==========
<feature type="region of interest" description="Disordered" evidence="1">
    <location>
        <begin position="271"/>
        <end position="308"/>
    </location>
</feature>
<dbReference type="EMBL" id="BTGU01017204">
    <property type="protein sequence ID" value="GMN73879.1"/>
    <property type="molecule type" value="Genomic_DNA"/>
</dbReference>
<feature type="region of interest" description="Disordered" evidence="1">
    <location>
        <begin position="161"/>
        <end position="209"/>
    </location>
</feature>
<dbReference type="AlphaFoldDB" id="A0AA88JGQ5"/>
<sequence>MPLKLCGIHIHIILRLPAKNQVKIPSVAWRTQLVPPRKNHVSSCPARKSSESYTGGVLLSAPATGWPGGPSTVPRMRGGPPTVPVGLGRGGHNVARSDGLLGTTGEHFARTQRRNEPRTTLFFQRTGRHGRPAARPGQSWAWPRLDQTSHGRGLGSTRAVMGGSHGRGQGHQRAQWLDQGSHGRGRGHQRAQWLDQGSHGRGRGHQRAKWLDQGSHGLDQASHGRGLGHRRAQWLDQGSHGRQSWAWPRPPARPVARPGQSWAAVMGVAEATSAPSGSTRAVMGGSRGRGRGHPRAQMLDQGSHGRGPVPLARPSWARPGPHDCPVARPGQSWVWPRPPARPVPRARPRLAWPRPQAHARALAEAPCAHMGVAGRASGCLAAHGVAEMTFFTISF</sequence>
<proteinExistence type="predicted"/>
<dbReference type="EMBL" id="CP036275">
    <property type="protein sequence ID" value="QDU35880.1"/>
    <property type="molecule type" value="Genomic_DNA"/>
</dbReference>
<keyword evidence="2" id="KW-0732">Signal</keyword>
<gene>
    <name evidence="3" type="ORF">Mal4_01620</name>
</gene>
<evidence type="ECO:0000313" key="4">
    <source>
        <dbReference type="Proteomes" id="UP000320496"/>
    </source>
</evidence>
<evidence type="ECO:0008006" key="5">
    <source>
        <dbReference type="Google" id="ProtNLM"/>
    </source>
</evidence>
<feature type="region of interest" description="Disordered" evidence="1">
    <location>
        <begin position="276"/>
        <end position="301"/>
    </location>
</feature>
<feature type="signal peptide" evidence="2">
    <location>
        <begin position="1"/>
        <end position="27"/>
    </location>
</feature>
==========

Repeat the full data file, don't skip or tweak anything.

<feature type="region of interest" description="Disordered" evidence="1">
    <location>
        <begin position="271"/>
        <end position="308"/>
    </location>
</feature>
<dbReference type="EMBL" id="BTGU01017204">
    <property type="protein sequence ID" value="GMN73879.1"/>
    <property type="molecule type" value="Genomic_DNA"/>
</dbReference>
<feature type="region of interest" description="Disordered" evidence="1">
    <location>
        <begin position="161"/>
        <end position="209"/>
    </location>
</feature>
<dbReference type="AlphaFoldDB" id="A0AA88JGQ5"/>
<sequence>MPLKLCGIHIHIILRLPAKNQVKIPSVAWRTQLVPPRKNHVSSCPARKSSESYTGGVLLSAPATGWPGGPSTVPRMRGGPPTVPVGLGRGGHNVARSDGLLGTTGEHFARTQRRNEPRTTLFFQRTGRHGRPAARPGQSWAWPRLDQTSHGRGLGSTRAVMGGSHGRGQGHQRAQWLDQGSHGRGRGHQRAQWLDQGSHGRGRGHQRAKWLDQGSHGLDQASHGRGLGHRRAQWLDQGSHGRQSWAWPRPPARPVARPGQSWAAVMGVAEATSAPSGSTRAVMGGSRGRGRGHPRAQMLDQGSHGRGPVPLARPSWARPGPHDCPVARPGQSWVWPRPPARPVPRARPRLAWPRPQAHARALAEAPCAHMGVAGRASGCLAAHGVAEMTFFTISF</sequence>
<proteinExistence type="predicted"/>
<dbReference type="EMBL" id="CP036275">
    <property type="protein sequence ID" value="QDU35880.1"/>
    <property type="molecule type" value="Genomic_DNA"/>
</dbReference>
<keyword evidence="2" id="KW-0732">Signal</keyword>
<gene>
    <name evidence="3" type="ORF">Mal4_01620</name>
</gene>
<evidence type="ECO:0000313" key="4">
    <source>
        <dbReference type="Proteomes" id="UP000320496"/>
    </source>
</evidence>
<evidence type="ECO:0008006" key="5">
    <source>
        <dbReference type="Google" id="ProtNLM"/>
    </source>
</evidence>
<feature type="region of interest" description="Disordered" evidence="1">
    <location>
        <begin position="276"/>
        <end position="301"/>
    </location>
</feature>
<feature type="signal peptide" evidence="2">
    <location>
        <begin position="1"/>
        <end position="27"/>
    </location>
</feature>